Funeral Arrangements for Dorothy Height Announced by the National Council of Negro Women (w/Update)
UPDATE: President Barack Obama will be delivering the eulogy over the body of Dorothy Irene Height at her funeral service Thursday at the National Cathedral.
Funeral Arrangements for Dr. Dorothy I. Height
WASHINGTON (April 22) ― Funeral services for Dr. Dorothy I. Height, chair and president emerita of the National Council of Negro Women (NCNW), who passed earlier this week, will take place in Washington, D.C. beginning Tuesday, April 27 and end with funeral services at Washington National Cathedral on Thursday, April 29, according to former U.S. Secretary of Labor Alexis Herman, who is overseeing the arrangements. Burial services will be held at Fort Lincoln Cemetery in Maryland. Dr. Height passed away on Tuesday, April 20, at the age of 98.
Tuesday, April 27
6:00 p.m. – 10:00 p.m. ― Dr. Height will lie in repose at the NCNW Dorothy I. Height building for a public viewing.
Wednesday, April 28
2:00 p.m. ―The Delta Sigma Theta Sorority will conduct a public Omega Omega Service at Howard University. Dr. Height served as national president of the sorority in 1947.
7:00 p.m. ― A “Community Celebration of Life” memorial will be held at Shiloh Baptist Church in Washington, D.C. The memorial is open to the public.
Thursday, April 29
10:00 a.m. ― A funeral service will be conducted at Washington National Cathedral and is open to the public. The burial service will follow at Fort Lincoln Cemetery in Maryland.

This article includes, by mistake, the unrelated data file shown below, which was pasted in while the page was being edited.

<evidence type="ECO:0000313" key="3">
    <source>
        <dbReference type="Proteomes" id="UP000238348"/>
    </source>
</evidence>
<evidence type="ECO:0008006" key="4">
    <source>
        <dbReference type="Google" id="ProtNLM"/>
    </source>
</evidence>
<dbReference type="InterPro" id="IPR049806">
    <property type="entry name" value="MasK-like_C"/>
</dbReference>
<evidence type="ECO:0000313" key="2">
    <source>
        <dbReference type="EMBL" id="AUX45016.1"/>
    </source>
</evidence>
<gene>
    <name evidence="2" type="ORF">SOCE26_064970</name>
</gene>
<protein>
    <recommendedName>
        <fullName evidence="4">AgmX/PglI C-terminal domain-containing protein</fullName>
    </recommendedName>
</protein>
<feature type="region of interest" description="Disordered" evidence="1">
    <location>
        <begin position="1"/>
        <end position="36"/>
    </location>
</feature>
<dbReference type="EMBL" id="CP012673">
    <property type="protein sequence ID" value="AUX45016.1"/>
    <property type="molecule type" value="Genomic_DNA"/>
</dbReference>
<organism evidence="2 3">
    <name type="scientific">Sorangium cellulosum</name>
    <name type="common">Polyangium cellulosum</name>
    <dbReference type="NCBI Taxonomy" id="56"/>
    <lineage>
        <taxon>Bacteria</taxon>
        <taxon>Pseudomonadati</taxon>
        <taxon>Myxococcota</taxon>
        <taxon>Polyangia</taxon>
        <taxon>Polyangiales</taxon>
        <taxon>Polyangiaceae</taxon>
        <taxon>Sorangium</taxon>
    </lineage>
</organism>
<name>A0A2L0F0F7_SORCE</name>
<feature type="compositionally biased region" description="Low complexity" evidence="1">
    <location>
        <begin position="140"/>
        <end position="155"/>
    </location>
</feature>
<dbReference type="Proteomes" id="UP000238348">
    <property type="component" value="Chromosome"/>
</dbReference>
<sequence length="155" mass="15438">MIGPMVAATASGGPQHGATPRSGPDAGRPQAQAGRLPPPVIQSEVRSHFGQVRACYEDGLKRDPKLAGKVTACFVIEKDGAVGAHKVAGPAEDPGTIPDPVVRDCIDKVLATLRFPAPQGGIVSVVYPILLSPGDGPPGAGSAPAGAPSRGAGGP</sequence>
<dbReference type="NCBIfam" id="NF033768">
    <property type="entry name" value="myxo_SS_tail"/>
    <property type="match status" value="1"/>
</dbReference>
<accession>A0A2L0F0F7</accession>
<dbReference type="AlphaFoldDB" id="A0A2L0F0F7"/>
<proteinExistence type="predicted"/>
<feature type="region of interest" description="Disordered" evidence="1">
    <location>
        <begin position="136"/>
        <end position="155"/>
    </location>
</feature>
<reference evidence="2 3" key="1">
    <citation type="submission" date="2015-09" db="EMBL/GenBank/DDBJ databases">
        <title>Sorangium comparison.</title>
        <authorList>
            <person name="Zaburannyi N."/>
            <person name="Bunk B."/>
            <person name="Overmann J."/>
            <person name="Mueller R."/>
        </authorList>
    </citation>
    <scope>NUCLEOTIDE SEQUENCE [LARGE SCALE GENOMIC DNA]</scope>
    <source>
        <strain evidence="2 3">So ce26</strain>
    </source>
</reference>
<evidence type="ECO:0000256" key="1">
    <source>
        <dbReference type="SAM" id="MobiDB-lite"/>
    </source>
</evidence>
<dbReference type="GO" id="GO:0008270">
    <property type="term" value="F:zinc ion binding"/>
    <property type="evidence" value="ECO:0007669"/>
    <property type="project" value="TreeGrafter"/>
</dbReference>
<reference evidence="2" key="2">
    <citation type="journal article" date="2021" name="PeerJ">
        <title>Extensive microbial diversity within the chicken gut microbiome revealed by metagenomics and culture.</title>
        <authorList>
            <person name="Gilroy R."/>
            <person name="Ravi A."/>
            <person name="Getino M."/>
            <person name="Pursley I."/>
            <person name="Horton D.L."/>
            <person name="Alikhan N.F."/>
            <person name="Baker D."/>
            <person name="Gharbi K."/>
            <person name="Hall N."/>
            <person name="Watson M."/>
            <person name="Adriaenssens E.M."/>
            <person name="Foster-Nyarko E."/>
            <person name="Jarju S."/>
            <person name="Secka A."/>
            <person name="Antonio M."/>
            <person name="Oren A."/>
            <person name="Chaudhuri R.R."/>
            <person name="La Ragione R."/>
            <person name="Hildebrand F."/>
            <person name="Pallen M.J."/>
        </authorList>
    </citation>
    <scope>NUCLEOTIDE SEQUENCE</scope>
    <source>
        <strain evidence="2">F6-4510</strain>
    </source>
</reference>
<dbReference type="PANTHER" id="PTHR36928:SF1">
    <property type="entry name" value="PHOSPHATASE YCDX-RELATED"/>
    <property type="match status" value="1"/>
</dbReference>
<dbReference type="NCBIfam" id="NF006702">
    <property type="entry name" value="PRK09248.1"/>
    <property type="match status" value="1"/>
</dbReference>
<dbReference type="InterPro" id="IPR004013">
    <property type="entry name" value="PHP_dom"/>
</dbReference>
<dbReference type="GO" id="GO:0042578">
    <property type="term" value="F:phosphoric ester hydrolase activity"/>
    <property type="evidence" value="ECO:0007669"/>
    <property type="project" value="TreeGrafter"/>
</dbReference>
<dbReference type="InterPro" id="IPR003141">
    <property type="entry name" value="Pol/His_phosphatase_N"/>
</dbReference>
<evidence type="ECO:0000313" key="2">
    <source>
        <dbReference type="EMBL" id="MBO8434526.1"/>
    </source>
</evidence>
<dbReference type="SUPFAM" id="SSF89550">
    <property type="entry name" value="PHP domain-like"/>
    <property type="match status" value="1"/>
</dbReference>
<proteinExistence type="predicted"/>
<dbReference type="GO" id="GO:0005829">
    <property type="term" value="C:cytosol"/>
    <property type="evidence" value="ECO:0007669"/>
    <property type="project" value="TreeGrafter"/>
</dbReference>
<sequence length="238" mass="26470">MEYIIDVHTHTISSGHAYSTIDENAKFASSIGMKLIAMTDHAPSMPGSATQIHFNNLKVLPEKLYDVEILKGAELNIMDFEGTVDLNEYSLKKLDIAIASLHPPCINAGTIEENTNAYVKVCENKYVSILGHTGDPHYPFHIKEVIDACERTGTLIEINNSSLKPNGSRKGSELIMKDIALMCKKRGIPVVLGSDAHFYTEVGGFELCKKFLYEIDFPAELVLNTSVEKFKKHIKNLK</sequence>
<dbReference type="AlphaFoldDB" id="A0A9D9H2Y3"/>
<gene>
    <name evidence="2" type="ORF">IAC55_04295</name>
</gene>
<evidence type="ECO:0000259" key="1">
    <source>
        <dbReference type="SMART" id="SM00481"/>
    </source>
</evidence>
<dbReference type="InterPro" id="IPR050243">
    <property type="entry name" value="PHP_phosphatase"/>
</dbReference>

Alexis Herman knew the Height family intimately, and often called Dorothy Height her mentor.
Dorothy Height died childless, having never married. To some women that would be a sin and a shame. To me and countless others who appreciated her presence as a civil rights activist and women’s “club” movement leader, she died leaving a multitude of daughters. And just like our mother or godmother as President Obama referred to her, we serve women.
We not only serve in our sororities, churches and organizations but we serve in business and in politics. And sometimes we simply serve from our kitchen tables.
Dr. Height’s career was the result of the guidance, grooming and mentoring she received from women who mothered her, particularly Mary McLeod Bethune. I can imagine that some of the lessons she learned from Mrs. Bethune were not always of the polite tea and crumpet variety. I imagine there were tears, a few cross words, some stubbornness and maybe a couple of glasses of wine involved on occasion. Whatever the case, the outcome has been phenomenal.
When women are served, everyone is served. When women come together in service, the results are infinite.
Even if you cannot attend, remember where you are on Thursday, and pray for her in any color, any gender, any religion or philosophy.
Nam-myoho-renge-kyo, Dorothy Height.